Throughout the Jugg Method program I utilized a Modified Warrior Diet and was able to really grow into my body weight versus dropping a bunch of weight or gaining a bunch. My recovery was great, I got stronger, added muscle and didn’t move my body weight 1 pound. I didn’t weigh and measure any of my food so my macro’s were always changing. The one thing that stayed consistent was that my lifting days were higher carb, off days were very low carb, and my underfeeding meals were kept very small and spaced 3-4 hours apart.
The last 4 weeks prior to the meet I added creatine monohydrate to my workouts (5g pre/5g post) and just 5g on off days. As for my training the last few weeks I subbed some fat bar chain lockouts for military pressing. I didn’t work off of any percentages or anything I just went by feel. All of my sets were kept to 5 reps and under for the lockouts, squats, bench, and deadlift. To be honest I only deadlifted twice in those weeks because of a hectic travel schedule. The week prior to the meet I set my openers and did minimal assistance work, a little cardio, and rested. The Monday prior to the meet I did some easy benching and squatting and that was it.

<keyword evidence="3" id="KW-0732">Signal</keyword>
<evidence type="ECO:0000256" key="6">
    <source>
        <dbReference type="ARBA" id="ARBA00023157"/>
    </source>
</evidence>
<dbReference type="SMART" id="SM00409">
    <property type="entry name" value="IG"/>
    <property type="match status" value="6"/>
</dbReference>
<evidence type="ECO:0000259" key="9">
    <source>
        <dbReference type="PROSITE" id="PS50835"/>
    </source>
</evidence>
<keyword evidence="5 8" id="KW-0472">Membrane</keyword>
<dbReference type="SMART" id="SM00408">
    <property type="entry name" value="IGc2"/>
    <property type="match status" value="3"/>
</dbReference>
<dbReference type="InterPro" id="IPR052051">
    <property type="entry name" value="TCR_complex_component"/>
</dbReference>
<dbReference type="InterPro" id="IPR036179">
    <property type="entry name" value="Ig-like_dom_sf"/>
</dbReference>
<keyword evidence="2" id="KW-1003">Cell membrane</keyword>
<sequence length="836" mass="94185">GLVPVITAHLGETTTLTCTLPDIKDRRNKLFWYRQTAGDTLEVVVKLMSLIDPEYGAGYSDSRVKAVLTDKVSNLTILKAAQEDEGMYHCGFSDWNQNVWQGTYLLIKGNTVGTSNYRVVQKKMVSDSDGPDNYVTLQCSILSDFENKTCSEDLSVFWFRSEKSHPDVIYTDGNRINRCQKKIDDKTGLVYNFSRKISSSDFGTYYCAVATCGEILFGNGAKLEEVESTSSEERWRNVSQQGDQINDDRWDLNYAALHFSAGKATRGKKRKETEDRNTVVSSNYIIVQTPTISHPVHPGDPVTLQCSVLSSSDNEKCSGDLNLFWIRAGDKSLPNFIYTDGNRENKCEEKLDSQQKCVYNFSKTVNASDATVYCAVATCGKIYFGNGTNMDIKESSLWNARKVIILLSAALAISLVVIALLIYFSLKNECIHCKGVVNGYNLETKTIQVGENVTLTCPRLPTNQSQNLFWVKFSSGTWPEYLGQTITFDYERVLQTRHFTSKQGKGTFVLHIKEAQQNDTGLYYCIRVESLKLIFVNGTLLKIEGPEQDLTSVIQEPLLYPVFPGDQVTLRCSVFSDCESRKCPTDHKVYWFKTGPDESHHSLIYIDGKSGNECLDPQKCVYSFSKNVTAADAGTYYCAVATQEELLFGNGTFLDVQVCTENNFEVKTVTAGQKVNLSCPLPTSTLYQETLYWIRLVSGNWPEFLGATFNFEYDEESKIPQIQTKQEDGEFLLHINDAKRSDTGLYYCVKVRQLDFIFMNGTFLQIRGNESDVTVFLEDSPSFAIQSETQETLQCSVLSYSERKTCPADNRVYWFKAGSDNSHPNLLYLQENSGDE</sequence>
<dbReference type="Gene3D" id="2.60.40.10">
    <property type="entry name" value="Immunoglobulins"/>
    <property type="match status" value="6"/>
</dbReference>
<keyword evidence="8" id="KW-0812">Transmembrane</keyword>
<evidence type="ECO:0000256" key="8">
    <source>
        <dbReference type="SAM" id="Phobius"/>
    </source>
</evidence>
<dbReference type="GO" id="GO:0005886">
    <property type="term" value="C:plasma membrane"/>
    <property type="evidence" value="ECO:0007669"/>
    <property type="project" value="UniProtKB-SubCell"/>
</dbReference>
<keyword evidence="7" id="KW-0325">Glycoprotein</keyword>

The end result was a 991 total (347 squat, 231 bench, 413 deadlift). Those are 10-15# PR’s on each lift so I’m pretty happy. I’ll be doing another cycle of the Jugg Method this winter and possibly competing again in March.
There are two things that I did not mention that I believe helped greatly. The first is that I dropped caffeine two weeks prior to the meet. I was developing some cortisol and dependency issues that I needed to address. Aside from a little green and black tea I had zero caffeine. Needless to say what I was setting my openers that week they felt heavy as hell. To help get the ship back to an even keel when I dropped the caffeine I added in 500 mg of ALCAR first thing in the morning and before lunch for both weeks. In retrospect I should have went with a higher dose but even that low dose helped. If I had it to do over again I would have went for about 1-2 grams at each dose. The reason for the ALCAR is because it helps to balance out cortisol levels. If they are low and should be up (such as in the morning), ACLAR will bring them up. If they are high and need to come down (afternoon/evening) ALCAR will bring them down. Since it interacts with the brain and elevates acetyl choline production it can have a mild stimulatory effect so don’t take it right before bed.